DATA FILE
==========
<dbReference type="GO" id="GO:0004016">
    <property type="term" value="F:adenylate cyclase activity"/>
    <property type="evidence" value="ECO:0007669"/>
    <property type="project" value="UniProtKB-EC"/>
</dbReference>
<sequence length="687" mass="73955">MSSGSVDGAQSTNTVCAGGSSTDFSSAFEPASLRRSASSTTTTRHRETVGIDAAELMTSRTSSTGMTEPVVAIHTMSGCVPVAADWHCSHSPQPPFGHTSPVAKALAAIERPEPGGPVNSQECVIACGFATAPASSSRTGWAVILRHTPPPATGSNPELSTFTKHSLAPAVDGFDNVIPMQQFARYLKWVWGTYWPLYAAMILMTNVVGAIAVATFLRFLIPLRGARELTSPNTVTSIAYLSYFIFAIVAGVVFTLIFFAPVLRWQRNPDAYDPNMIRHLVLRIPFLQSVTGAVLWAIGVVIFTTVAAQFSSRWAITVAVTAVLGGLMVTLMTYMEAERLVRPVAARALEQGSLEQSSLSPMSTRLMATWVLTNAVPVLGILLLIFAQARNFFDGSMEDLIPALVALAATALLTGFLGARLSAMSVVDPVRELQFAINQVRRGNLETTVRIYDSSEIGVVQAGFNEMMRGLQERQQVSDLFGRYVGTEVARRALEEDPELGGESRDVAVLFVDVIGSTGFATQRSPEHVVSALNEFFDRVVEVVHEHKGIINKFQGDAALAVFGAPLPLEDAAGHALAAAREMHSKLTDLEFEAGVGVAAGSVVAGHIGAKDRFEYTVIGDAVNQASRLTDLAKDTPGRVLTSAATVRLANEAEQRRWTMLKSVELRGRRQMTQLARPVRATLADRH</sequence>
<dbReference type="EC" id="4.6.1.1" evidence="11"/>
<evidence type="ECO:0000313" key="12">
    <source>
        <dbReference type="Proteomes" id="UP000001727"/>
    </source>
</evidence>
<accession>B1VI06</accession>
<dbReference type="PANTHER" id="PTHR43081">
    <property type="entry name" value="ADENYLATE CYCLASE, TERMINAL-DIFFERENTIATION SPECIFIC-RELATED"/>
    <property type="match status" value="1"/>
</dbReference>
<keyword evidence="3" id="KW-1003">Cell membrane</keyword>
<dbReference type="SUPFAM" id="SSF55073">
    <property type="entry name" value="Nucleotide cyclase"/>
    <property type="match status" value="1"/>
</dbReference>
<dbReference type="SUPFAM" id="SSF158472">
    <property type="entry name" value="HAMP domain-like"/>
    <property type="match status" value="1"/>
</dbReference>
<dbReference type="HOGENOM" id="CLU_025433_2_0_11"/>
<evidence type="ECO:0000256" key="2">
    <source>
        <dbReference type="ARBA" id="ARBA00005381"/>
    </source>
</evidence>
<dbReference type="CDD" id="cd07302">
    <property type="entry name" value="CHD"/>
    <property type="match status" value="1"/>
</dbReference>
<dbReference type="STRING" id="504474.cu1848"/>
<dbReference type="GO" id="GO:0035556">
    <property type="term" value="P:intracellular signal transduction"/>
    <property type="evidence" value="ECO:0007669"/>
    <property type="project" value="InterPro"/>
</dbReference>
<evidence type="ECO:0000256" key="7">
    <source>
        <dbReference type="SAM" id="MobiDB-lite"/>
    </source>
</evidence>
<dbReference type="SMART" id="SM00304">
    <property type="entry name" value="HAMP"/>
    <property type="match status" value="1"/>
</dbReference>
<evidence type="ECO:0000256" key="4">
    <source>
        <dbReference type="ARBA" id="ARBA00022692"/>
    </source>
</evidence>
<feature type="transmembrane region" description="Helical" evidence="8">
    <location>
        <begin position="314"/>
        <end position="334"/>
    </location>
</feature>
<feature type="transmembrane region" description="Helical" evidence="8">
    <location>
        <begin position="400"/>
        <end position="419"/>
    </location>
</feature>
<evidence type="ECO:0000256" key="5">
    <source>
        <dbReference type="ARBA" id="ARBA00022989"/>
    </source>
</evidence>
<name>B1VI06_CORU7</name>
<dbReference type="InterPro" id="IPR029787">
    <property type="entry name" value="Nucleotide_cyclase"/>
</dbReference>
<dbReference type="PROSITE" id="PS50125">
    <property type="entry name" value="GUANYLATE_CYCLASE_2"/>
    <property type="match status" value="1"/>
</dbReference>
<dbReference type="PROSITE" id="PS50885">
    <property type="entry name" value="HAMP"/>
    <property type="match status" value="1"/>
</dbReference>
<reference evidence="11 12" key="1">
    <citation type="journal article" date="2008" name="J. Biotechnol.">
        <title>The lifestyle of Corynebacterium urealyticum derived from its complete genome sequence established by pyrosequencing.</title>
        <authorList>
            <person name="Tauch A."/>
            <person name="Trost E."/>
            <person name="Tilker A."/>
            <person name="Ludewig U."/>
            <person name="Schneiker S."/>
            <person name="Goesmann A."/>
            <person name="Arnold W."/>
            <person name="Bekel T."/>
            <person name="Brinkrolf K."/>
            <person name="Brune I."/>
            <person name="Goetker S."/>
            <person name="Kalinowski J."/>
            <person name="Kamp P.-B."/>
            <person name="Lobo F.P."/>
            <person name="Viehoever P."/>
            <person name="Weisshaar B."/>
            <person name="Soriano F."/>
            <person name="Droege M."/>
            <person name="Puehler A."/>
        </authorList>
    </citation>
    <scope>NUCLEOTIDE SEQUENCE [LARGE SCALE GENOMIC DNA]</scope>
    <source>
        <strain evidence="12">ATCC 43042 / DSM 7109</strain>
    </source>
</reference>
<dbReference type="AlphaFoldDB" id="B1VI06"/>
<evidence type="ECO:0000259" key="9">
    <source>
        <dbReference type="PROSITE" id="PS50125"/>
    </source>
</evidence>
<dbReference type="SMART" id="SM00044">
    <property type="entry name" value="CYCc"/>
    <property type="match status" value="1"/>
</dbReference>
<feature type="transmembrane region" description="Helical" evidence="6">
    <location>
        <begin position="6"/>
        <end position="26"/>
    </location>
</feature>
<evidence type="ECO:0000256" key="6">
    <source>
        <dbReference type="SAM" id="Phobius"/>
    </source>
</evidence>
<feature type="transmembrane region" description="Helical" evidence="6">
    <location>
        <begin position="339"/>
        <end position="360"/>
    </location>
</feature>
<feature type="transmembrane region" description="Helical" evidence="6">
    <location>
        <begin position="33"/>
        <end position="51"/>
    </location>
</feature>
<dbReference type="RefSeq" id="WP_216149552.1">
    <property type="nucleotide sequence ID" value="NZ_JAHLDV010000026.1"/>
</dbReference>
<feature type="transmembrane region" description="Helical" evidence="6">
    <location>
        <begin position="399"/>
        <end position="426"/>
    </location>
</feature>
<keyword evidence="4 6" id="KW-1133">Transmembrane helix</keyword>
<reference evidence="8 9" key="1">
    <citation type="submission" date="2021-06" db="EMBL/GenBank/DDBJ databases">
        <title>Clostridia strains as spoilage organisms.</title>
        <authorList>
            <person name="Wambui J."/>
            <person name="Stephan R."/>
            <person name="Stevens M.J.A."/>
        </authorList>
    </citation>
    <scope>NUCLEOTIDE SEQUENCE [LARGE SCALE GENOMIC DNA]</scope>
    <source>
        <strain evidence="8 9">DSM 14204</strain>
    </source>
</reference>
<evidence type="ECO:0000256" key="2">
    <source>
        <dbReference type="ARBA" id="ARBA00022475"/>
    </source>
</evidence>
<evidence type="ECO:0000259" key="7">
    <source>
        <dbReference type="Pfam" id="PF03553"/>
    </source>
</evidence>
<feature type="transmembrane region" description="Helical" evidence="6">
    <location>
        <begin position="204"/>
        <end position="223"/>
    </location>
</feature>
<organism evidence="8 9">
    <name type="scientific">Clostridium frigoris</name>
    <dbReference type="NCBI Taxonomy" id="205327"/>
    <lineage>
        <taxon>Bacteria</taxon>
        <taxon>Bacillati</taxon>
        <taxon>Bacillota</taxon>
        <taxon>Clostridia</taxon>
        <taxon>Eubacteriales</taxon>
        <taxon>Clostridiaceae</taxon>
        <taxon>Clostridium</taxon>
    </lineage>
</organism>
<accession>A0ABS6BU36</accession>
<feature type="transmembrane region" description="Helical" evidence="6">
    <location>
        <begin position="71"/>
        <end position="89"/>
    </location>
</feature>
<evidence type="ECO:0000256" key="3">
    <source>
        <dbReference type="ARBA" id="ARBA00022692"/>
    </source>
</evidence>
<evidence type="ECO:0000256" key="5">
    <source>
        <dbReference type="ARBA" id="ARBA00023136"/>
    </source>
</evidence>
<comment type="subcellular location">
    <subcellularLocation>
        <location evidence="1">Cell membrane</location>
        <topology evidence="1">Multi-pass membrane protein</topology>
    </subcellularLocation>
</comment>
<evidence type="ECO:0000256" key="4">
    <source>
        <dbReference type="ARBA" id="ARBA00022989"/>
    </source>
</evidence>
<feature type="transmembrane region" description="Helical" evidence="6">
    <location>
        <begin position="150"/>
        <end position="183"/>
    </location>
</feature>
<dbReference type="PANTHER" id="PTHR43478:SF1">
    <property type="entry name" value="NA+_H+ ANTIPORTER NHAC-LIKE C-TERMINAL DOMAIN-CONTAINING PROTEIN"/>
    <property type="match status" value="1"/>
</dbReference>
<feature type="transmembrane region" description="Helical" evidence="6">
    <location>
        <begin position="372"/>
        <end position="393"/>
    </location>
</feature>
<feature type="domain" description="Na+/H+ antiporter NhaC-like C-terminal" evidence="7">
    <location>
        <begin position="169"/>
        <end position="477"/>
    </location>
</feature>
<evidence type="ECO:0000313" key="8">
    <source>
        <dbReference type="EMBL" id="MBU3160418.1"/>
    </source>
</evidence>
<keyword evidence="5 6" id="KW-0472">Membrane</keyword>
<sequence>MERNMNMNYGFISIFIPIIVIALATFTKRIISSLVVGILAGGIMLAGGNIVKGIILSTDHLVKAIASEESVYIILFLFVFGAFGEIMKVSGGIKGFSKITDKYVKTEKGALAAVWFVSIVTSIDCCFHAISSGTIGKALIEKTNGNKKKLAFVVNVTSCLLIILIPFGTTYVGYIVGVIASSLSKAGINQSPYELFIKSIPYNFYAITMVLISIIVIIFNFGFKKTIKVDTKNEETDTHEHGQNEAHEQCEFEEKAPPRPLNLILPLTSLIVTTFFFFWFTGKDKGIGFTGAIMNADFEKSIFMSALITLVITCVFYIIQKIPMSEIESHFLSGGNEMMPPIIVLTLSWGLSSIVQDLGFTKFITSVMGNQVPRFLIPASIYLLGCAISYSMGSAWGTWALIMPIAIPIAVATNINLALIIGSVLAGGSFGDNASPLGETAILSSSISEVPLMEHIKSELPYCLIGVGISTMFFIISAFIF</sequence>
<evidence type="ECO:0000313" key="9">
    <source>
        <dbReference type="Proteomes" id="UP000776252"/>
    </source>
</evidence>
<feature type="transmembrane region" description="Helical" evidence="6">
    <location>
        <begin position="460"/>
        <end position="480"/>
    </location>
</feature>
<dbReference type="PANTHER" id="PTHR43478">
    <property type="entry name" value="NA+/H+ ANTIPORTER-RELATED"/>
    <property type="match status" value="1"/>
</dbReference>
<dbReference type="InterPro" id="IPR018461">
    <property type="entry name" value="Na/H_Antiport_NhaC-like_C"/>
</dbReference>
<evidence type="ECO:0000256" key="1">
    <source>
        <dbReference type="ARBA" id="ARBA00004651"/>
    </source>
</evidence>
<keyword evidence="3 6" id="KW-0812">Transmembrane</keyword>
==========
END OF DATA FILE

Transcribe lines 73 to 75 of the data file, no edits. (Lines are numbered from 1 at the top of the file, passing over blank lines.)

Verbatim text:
</evidence>
<name>B1VI06_CORU7</name>
<dbReference type="InterPro" id="IPR029787">